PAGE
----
Then Jesus came from Galilee to the Jordan to John, to be baptized by him. John would have prevented Him, saying, “I need to be baptized by You, and do You come to me?” But Jesus answered him, “Let it be so now; for thus it is fitting for us to fulfil all righteousness.” Then he consented. And when Jesus was baptized, He went up immediately from the water, and behold, the heavens were opened and he saw the Spirit of God descending like a dove, and alighting on Him; and lo, a voice from heaven, saying, “This is My beloved Son, with whom I am well pleased.” Matthew 3:13-17 (Gospel from Liturgy on Feast of Theophany)
Today we examine the Gospel that is read on the Feast of Theophany, celebrated each year on January 6. There are several points to take away from this reading.
As we have already discussed, in the time of Jesus, baptism was done similar to the way that we do confession today, a periodic cleansing to be rid of sin. John “the Baptist” was a man who was well known, and people would flock to him at the Jordan River to have this ritual cleansing done. Jesus came to John in order to be “baptized”. John immediately recognized Jesus as the Christ, and thought it was inappropriate to “baptize” one who was without sin. John even offered to exchange positions, telling Jesus it was he (John) who should be baptized by Jesus.
Eventually John consented and Jesus was baptized. The word “Theophany” means “the manifestation of God.” Because the significance of the event was not that Jesus was baptized, but that the Holy Trinity was revealed. Jesus, the Son, was baptized in the Jordan. As He came out of the river, the Holy Spirit, alighted on Him as a dove. And a voice came from heaven, the voice of God the Father, endorsing Jesus as His Son: “This is My beloved Son, with whom I am well pleased.” Matthew 3:17. Never before in the history of humanity had the Holy Trinity been revealed. This also reminds us that when we are baptized, it is not the water that makes the baptism valid (some will argue that one must be fully immersed in order to be baptized) but the invocation of the name of the Holy Trinity.
The Baptism of Jesus is recounted in the Gospels of Matthew and Mark. It is only referred to in Luke and John. In Matthew’s account, the voice of the Father says “This is My beloved Son.” In the Gospel of Mark, however, the voice of the Father says “YOU are My beloved Son, with You I am well pleased.” (Mark 1:11) We know that the Gospel accounts of events in the life of Christ vary slightly. The fact that they do confirms their authenticity even more. Why? Because no two people see the same thing the same way. The fact that they are similar but not the same is evidence of truth. If they were exactly the same, this could lead to thoughts that stories were concocted and therefore not truthful. Ask any police detective.
The point I want to finish with is the saying “You are My beloved Son.” This was obviously an endorsement by God the Father over His Son, Jesus Christ. But as we hear it again, hear it as an endorsement by God over YOUR life. Imagine if God announced you as “My beloved son (or daughter).” Two things here—first, we are all His beloved children. God loves each of us. We are not His beloved slaves, or servants, or employees. We are His beloved children! Second, is our life in line with the phrase “with you I am well pleased”? If God looks at our lives, is He well-pleased with them?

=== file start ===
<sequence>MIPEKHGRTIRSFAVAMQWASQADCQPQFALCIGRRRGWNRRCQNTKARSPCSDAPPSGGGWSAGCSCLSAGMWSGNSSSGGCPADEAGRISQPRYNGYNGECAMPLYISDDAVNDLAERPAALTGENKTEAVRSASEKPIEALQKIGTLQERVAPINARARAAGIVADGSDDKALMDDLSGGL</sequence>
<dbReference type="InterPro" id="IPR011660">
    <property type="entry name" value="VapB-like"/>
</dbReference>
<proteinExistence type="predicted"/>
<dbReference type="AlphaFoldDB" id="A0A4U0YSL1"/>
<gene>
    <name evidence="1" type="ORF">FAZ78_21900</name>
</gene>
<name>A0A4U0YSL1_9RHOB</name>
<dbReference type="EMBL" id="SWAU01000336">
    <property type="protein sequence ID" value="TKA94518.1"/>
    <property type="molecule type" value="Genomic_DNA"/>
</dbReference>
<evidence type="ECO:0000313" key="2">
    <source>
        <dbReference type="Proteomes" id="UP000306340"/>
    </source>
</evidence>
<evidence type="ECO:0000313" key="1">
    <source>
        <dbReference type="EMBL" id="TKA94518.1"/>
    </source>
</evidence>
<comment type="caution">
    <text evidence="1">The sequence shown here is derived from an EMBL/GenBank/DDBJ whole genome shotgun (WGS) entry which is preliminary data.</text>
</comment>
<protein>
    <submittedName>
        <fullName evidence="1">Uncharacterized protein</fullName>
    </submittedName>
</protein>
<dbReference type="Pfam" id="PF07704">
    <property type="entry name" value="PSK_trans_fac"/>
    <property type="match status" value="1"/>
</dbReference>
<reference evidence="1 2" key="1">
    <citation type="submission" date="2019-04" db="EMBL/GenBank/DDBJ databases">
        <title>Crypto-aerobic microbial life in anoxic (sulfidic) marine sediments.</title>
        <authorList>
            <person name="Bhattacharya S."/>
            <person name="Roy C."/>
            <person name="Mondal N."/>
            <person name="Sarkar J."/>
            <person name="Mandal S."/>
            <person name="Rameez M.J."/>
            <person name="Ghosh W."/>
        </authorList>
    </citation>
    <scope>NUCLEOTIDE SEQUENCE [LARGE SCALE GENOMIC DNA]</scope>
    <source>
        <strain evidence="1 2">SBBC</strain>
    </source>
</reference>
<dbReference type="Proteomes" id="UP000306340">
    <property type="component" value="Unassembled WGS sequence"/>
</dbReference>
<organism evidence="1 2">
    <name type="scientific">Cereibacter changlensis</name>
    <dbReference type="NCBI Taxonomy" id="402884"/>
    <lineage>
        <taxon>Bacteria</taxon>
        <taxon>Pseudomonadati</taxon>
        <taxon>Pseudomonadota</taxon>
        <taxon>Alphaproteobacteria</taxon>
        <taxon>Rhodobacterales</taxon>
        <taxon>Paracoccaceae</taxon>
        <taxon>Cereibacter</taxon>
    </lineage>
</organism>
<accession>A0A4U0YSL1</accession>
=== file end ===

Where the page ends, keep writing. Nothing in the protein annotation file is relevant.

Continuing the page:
Think of each action that you do during the day and ask yourself, what is God saying about this? When you help someone, God is saying “I am well pleased.” And when we fail and sin, He is still saying “you are my beloved child” but that we can do better. In our daily lives, we should remember this saying by God and work for this endorsement in all that we do.
As You were baptized in the Jordan, O Lord, then the worship of the Trinity became manifest, for the voice of the Father bore witness to You, naming You the Beloved Son; and the Spirit, in the form of a dove, confirmed the certainty of the word. O Christ God, who appeared and illumined the world, glory to You. (Apolytikion of Theophany, 1st Tone, Trans. by Fr. Seraphim Dedes)
You are God’s beloved child. Do things today that will make Him well-pleased with you.
These readings are under copyright and is used by permission. All rights reserved. These works may not be further reproduced, in print or on other websites or in any other form, without the prior written authorization of the copyright holder: Reading © Holy Transfiguration Monastery – Brookline, MA, Apolytikion of Abbot Marcellus © Narthex Press, Kontakion of Abbot Marcellus © Holy Transfiguration Monastery – Brookline, MA.
The Revised Standard Version of the Bible is copyrighted 1946, 1952, 1971, and 1973 by the Division of Christian Education of the National Council of the Churches of Christ in the U.S.A. and used by permission. From the Online Chapel of the Greek Orthodox Archdiocese of America.